David McVicar's production of Mozart's Le nozze di Figaro at the Royal Opera House, Covent Garden, has been a remarkable success since it debuted in 2006. Set with the Count of Almaviva's fearfully grand household in 1830, McVicar's trick is to surround the principals by servants in a supra-naturalistic production which emphasises how privacy is at a premium.

The Cunning Little Vixen at the Barbican Hall

The presence of a large cast of ‘animals’ in Janáček’s The Cunning Little Vixen can encourage directors and designers to create costume-confections ranging from Disney-esque schmaltz to grim naturalism.

Barbe-Bleue in Lyon

Stage director Laurent Pelly is famed for his Offenbach stagings, above all others his masterful rendering of Les Contes d’Hoffmann as a nightmare. Mr. Pelly has staged eleven of Offenbach’s ninety-nine operettas over the years (coincidently this production of Barbe-Bleue is Mr. Pelly’s ninety-eighth opera staging).

Mieczysław Weinberg: Symphony no. 21 (“Kaddish”)

Mieczysław Weinberg witnessed the Holocaust firsthand. He survived, though millions didn’t, including his family. His Symphony no. 21 “Kaddish” (Op. 152) is a deeply personal statement. Yet its musical qualities are such that they make it a milestone in modern repertoire.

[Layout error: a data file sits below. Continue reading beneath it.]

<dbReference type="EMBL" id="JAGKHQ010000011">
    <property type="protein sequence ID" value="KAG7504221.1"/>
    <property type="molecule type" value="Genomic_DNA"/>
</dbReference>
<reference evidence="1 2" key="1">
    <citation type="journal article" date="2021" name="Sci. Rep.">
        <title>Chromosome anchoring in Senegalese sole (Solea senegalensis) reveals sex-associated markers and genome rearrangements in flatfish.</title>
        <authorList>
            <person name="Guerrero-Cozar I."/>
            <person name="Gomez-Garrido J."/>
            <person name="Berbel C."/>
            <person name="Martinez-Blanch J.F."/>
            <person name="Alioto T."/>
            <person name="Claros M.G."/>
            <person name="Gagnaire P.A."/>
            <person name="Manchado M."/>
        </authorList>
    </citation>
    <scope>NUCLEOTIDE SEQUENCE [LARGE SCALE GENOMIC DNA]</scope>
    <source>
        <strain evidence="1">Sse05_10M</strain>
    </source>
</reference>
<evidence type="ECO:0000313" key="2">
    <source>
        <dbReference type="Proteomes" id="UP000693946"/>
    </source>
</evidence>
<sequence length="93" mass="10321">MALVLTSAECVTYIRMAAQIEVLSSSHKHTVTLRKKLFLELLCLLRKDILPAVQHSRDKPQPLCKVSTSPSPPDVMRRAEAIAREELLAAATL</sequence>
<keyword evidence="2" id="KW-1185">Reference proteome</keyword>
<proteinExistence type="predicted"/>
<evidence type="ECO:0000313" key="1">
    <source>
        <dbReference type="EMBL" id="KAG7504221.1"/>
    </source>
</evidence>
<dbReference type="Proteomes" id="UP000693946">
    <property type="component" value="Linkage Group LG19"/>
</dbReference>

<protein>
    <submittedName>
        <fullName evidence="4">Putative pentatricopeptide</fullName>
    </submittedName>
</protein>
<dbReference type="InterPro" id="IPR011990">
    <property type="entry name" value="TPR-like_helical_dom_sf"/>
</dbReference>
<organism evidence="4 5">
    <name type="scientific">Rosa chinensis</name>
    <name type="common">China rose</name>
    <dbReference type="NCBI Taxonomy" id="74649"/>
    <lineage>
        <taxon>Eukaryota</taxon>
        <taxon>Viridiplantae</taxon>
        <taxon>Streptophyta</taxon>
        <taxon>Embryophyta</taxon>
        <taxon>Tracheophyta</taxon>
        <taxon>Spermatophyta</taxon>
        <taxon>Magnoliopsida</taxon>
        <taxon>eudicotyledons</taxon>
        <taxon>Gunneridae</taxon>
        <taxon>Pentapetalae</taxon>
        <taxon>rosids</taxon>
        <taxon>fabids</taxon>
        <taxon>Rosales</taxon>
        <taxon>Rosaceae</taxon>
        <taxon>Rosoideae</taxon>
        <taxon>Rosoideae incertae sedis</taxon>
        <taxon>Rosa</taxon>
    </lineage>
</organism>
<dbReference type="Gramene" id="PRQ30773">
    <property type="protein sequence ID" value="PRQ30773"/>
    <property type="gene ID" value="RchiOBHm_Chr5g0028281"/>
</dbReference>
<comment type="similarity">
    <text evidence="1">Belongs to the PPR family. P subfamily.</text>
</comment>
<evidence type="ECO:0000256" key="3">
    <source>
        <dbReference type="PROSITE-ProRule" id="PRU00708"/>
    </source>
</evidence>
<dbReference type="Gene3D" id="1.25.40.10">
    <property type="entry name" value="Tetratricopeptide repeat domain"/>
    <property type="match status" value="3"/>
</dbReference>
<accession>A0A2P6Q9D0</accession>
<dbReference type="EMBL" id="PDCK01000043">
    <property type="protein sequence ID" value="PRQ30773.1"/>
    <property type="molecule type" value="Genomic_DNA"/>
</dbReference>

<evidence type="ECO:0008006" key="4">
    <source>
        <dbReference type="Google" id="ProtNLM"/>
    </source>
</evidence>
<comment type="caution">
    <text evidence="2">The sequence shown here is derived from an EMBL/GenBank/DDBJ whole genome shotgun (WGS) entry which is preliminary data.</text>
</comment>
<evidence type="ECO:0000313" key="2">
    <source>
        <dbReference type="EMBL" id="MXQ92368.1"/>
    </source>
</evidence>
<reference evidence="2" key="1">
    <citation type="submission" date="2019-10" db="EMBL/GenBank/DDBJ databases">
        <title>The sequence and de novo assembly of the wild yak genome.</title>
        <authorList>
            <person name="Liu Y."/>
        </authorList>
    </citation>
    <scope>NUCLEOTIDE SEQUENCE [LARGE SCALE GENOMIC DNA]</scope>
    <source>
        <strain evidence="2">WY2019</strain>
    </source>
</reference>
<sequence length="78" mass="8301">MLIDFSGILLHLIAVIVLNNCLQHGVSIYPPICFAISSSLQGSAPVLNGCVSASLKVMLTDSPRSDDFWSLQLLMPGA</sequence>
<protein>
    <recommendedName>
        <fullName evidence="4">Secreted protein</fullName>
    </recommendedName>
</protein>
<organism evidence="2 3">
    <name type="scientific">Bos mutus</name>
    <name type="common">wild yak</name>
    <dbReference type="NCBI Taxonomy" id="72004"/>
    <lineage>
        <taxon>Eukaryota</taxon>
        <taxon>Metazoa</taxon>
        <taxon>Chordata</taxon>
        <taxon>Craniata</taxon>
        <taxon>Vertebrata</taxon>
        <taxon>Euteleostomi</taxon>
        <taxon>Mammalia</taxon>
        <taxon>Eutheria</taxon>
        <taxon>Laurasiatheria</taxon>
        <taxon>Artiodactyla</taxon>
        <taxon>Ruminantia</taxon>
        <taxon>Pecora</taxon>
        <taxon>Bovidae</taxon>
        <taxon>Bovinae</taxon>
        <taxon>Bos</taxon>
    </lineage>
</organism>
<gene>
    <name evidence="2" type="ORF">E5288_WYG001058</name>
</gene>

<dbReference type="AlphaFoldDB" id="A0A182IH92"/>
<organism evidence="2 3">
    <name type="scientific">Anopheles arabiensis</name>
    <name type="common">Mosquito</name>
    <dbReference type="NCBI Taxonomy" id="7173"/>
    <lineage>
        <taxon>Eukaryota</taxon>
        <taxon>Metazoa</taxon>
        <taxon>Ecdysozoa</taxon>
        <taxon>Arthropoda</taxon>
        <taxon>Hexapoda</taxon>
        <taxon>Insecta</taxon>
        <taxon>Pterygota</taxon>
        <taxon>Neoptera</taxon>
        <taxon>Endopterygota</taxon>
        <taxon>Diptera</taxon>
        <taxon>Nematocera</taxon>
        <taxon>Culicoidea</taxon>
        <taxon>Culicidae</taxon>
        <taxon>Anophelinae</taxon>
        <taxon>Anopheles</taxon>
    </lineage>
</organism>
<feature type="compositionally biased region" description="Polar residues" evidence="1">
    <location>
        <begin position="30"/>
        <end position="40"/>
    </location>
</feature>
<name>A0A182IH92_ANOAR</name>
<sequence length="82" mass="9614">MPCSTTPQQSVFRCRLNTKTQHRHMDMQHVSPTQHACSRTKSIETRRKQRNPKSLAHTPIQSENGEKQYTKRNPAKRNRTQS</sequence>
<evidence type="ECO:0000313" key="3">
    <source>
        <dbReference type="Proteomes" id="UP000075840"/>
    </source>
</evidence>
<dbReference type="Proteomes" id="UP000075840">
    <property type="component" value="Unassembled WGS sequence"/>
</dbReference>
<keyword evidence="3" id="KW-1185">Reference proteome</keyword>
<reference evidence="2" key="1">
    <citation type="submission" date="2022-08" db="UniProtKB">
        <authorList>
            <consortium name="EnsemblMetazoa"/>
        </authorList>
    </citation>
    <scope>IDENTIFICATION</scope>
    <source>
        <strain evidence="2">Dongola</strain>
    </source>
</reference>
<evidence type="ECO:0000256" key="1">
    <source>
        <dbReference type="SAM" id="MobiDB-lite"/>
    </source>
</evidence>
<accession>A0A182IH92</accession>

The Princeton Festival Presents Nixon in China

The Princeton Festival has adopted a successful and sophisticated operatic programming strategy, whereby the annual opera alternates between a standard warhorse and a less known, more challenging work. Last year Princeton presented Puccini’s Madama Butterfly. This year the choice is Nixon in China by modern American composer John Adams, which opened before a nearly full house of appreciative listeners.

Humperdinck's Hansel and Gretel at Grange Park Opera

When Engelbert Humperdinck's sister, Adelheid Wette, wrote the libretto to Hansel and Gretel the idea of a poor family living in a hut near the woods, on the bread-line, would have had an element of realism to it despite the sentimental layers which Wette adds to the tale.